When Claudia and her brother, Jamie decide to run away, they don't just run anywhere: they make their home in the Metropolitan Museum of Modern Art in New York. While there, they sleep in opulent beds, bathe in the fountain, and stumble on an art mystery that captures their imaginations. I adored this book as a kid and I think it's one I would still love as an adult. I loved the kids' resourcefulness, the fantasy of camping out in an amazing place like a museum, and I loved the idea that kids could be enthralled by--and potentially solve--a mystery that rocks the art world.
This post may include affiliate links. That means if you click and make a purchase, I may earn a small commission. Please see Disclosures for more information.
When suburban Claudia Kincaid decides to run away, she knows she doesn’t just want to run from somewhere, she wants to run to somewhere — to a place that is comfortable, beautiful, and, preferably, elegant. She chooses the Metropolitan Museum of Art in New York City. Knowing her younger brother Jamie has money and thus can help her with a serious cash-flow problem, she invites him along.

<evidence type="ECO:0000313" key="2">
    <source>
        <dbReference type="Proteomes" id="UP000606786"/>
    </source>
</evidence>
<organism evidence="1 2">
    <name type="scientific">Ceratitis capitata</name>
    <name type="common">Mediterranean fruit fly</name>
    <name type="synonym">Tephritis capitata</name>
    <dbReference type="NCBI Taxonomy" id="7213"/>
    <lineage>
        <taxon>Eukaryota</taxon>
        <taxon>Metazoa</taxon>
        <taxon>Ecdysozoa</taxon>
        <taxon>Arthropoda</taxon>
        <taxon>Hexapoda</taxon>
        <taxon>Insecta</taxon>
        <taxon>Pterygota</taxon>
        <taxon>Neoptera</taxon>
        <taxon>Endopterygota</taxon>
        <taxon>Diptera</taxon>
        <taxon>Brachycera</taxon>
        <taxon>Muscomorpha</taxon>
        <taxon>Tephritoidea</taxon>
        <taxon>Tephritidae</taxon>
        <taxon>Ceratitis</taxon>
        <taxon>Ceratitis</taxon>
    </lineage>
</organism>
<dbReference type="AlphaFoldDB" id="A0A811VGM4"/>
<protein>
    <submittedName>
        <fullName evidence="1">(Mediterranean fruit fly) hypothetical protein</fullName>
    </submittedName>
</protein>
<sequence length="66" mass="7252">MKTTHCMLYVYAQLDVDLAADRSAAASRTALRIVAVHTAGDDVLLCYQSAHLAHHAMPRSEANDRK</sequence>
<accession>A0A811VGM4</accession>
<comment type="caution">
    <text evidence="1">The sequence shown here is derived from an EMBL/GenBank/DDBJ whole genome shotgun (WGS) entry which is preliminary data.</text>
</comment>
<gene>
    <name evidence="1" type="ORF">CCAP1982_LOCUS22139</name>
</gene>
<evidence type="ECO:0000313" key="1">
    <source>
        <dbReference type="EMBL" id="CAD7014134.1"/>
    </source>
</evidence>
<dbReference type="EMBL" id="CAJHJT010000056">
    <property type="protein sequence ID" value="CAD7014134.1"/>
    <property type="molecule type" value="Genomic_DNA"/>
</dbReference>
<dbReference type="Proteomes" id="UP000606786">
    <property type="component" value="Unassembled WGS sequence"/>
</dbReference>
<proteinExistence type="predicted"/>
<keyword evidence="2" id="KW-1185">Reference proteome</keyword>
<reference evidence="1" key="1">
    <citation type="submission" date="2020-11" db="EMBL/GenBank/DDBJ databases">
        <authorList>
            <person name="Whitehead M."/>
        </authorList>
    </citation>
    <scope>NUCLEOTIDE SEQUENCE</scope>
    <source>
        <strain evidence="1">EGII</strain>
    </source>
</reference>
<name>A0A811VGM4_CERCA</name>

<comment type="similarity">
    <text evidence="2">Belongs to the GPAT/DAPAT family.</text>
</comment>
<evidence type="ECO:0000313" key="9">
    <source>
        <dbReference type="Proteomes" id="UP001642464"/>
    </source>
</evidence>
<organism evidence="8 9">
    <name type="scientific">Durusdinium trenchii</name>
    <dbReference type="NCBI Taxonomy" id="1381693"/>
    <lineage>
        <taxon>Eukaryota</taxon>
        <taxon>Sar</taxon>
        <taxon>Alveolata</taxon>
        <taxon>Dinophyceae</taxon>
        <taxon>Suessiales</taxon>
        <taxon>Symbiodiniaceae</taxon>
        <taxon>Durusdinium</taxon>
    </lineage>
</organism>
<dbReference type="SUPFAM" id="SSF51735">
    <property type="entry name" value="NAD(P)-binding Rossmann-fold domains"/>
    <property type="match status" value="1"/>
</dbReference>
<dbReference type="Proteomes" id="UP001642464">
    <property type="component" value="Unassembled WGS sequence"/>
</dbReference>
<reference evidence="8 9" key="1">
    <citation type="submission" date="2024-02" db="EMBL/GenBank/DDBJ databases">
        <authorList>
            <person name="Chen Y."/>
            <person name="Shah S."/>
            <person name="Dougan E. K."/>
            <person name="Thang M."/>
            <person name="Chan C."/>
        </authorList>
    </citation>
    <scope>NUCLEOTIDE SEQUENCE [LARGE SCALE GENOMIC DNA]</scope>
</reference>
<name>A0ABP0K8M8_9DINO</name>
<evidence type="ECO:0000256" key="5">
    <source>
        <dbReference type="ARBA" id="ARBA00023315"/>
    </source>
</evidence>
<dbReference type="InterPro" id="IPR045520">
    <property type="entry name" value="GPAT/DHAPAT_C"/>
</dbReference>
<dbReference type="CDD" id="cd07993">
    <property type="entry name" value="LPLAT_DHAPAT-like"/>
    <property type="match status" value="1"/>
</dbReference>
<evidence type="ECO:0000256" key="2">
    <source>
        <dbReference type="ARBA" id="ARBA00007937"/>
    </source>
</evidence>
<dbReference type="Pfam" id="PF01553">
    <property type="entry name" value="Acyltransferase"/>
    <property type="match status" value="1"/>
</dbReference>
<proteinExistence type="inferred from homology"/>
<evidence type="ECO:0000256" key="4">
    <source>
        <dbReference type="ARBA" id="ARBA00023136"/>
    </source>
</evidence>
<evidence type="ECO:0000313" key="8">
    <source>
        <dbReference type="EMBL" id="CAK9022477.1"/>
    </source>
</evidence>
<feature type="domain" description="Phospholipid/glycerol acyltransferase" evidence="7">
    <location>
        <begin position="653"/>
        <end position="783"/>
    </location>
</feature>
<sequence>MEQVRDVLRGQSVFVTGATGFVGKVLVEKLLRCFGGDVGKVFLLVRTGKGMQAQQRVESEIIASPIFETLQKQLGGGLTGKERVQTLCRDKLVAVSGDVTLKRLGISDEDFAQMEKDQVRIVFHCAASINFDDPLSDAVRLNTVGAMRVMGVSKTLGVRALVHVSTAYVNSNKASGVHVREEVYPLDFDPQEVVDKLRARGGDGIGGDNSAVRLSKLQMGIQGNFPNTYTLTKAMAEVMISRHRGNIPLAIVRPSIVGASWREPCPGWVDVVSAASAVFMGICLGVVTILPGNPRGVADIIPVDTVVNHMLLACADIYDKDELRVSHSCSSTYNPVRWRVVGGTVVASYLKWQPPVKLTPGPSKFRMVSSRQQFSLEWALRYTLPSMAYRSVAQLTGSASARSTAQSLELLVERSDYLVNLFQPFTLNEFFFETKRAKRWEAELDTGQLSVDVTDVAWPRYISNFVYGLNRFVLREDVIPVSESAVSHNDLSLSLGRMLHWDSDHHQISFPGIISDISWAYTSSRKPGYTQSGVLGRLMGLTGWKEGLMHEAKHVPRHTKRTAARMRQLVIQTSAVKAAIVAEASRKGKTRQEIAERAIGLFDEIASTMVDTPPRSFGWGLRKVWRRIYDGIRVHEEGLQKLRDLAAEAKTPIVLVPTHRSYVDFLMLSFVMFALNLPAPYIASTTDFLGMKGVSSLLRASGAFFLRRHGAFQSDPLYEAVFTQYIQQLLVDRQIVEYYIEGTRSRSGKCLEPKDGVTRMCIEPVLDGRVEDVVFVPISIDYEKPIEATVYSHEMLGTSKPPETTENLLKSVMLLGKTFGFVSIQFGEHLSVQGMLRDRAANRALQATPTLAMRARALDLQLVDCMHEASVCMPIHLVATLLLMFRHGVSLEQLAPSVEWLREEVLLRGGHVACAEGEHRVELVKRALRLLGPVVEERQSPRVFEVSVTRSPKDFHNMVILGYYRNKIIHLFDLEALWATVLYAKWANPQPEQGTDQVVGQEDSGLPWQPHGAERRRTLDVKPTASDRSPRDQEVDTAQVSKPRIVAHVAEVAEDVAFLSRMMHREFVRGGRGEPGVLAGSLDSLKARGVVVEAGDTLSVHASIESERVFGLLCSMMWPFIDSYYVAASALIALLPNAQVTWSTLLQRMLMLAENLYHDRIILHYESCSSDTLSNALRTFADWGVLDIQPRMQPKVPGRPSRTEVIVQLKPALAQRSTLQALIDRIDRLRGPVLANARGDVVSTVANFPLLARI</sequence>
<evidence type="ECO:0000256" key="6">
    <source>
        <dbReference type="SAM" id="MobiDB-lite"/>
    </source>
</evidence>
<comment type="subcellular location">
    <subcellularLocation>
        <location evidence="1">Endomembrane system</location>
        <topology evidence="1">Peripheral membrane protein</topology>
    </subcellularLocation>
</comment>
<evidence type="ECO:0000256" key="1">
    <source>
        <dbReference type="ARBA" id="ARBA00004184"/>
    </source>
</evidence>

Once settled into the museum, Claudia and Jamie find themselves caught up in the mystery of an angel statue that the museum purchased at auction for a bargain price of $225. The statue is possibly an early work of the Renaissance master, Michelangelo, and therefore worth millions. Is it? Or isn’t it?
Claudia is determined to find out. Her quest leads her to Mrs. Basil E. Frankweiler, the remarkable old woman who sold the statue, and to some equally remarkable discoveries about herself.